South for the...summer

SitNews - Stories in the News - Ketchikan, Alaska


Brochure weekend: before and after 



May 07, 2018
Monday PM

(SitNews) Ketchikan, Alaska - Friday Preview - A student reminded me of that 81-degree day last spring. The rest of the class nodded half with the wonderment of that glorious afternoon, and half unsure, as if maybe it didn’t happen. Last summer was a sasquatch, it showed up once in spring, then vanished leaving us all questioning whether it really happened. We did have that nice week in August, but by that point, the damage was done. 

jpg Jeff Lund 

I mention this because it was nice today, will be nice tomorrow, and for the weekend. I can’t help but wonder if this is our only shot at summer. I’m not a cynic by any stretch. I have Gore-Tex and am not afraid to use it, I’d just prefer not to, you know? I’d like real summer.  

It is interesting how much the mood can undulate with the weather. During college in Arizona, it was never a concern. I wore flip flops every day. Every. Day. Putting shoes on felt weird, and constrictive and hot. The pronounced tan line on the top of my foot was one of more treasured attributes of my fleeting youth. 

In California, it was warm and sunny. When it clouded and rained, people went crazy though the moisture was needed. Every year kids mistook hail for snow. Amateurs. 

Anyway, my mood isn’t that dependent on the weather. It can’t be. I still have to have a level of optimism that spring will stick around and summer won’t be a no-show. 

I don’t want to screw this weekend up, you know? We only get a couple of these per season at most and the winter ones are beautiful but certainly not warm. 

I am going to make this weekend a brochure. 

Monday recap - The favorite sport of a hooting grouse during mating season is to attract a mate. But as a leisure activity while waiting, grouse conspire to hoot hunters in circles. I spent 13 hours over the weekend marching through the woods on the same mountain and ended up buying meat from the grocery store. 

But it wasn’t a failure, though at times I did feel like never hunting again. I took a breath and a minute to appreciate the weather and the fact that this place is absolutely overwhelming. I set up my spotting scope and looked at a goat. Who gets to do that? I heard more hooters on the way down the mountain, but ignored them. It wasn’t that they had won, it was that I was too tired. I don’t know why I expected grouse hunting to be easy, or if I didn’t expect it to be easy, but did anticipate some reward for the enthusiasm which might be bordering obsessive.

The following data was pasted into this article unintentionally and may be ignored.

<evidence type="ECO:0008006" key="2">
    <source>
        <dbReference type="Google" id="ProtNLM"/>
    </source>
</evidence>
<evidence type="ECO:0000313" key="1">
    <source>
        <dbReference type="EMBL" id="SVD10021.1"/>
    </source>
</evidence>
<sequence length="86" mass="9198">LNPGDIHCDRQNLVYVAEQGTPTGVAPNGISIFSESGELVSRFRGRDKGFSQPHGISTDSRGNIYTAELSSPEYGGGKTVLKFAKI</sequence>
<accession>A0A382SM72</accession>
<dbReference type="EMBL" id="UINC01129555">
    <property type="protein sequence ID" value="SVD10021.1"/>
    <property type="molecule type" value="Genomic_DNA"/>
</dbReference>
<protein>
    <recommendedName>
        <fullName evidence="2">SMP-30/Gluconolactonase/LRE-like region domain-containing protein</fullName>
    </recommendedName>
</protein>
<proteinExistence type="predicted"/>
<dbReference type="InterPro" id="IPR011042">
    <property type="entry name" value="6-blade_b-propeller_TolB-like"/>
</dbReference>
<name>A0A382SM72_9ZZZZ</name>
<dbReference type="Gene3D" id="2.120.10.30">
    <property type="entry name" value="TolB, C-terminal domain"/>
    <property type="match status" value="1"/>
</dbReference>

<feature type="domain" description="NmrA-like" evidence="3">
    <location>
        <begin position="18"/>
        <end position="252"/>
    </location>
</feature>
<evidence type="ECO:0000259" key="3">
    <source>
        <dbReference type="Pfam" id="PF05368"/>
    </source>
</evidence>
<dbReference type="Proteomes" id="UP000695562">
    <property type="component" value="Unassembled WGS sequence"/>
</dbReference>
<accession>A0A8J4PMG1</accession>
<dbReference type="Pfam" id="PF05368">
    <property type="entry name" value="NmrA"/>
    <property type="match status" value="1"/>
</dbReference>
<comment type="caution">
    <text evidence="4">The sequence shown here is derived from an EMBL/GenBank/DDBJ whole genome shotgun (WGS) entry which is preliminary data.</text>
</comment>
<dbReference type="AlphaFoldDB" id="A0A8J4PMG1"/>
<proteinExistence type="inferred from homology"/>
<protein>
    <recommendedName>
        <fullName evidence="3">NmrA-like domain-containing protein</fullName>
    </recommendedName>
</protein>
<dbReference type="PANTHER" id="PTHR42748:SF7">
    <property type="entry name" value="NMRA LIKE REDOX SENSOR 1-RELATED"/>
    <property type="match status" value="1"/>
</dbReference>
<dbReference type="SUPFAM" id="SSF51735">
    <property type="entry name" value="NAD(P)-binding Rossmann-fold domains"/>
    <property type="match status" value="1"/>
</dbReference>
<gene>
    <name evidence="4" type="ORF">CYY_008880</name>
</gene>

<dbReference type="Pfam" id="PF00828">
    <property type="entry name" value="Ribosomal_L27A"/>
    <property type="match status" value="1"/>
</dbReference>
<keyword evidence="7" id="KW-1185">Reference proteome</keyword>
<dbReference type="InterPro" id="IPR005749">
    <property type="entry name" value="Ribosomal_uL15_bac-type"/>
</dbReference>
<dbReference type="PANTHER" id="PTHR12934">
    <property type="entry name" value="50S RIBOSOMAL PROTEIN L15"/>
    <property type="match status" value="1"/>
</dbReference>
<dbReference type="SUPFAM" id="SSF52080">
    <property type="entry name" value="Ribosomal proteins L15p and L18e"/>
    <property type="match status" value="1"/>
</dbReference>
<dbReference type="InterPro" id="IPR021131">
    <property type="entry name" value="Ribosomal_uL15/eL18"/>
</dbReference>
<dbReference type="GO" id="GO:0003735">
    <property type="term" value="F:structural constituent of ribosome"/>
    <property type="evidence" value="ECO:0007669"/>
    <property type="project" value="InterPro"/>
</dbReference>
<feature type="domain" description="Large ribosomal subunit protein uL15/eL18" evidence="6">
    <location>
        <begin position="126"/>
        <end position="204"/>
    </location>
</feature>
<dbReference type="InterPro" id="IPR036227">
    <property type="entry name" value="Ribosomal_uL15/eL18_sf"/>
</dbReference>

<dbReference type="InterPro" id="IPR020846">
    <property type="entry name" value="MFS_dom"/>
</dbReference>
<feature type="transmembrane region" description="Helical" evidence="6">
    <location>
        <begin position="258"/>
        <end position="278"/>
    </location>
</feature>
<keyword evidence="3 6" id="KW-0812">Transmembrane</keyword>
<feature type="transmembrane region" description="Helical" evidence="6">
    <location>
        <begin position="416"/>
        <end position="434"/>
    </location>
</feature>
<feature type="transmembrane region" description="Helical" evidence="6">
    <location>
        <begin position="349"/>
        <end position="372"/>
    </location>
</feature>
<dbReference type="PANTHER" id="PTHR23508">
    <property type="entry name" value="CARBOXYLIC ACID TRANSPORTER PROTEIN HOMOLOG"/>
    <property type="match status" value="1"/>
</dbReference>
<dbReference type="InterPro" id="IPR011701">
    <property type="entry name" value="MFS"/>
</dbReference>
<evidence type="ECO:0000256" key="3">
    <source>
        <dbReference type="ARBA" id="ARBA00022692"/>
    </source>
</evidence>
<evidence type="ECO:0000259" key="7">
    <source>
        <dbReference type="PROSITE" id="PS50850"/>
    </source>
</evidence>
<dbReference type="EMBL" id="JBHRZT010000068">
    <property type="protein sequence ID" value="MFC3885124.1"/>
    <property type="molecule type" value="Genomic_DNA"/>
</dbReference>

Or maybe it’s just something real to go out and do. Maybe there’s a sense of urgency now with technology trying to replace actual experience with virtual reality. 

That stuff scares me. It scares me that we think we are that helpless. Advances in medicine will certainly benefit many people and help them live better lives, no question. But we are obsessed with the easy, fast ways rather than committing to work. 

It wasn’t a waste of my time or the beautiful days to chase birds. I’m still finding devil’s club spines in my hands and forearms, but that’s part of it. It is a visceral experience. It was every bit the brochure I expected to be – beautiful, warm, but sturdy, tough and unpredictable. 

That, after all, is Alaska.




Jeff Lund ©2018
Jeff Lund is a Teacher, Freelance Writer, living in Ketchikan, Alaska.
Follow him on Twitter and Instagram @alaskalund

Contact Jeff at Email –


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Ketchikan, Alaska

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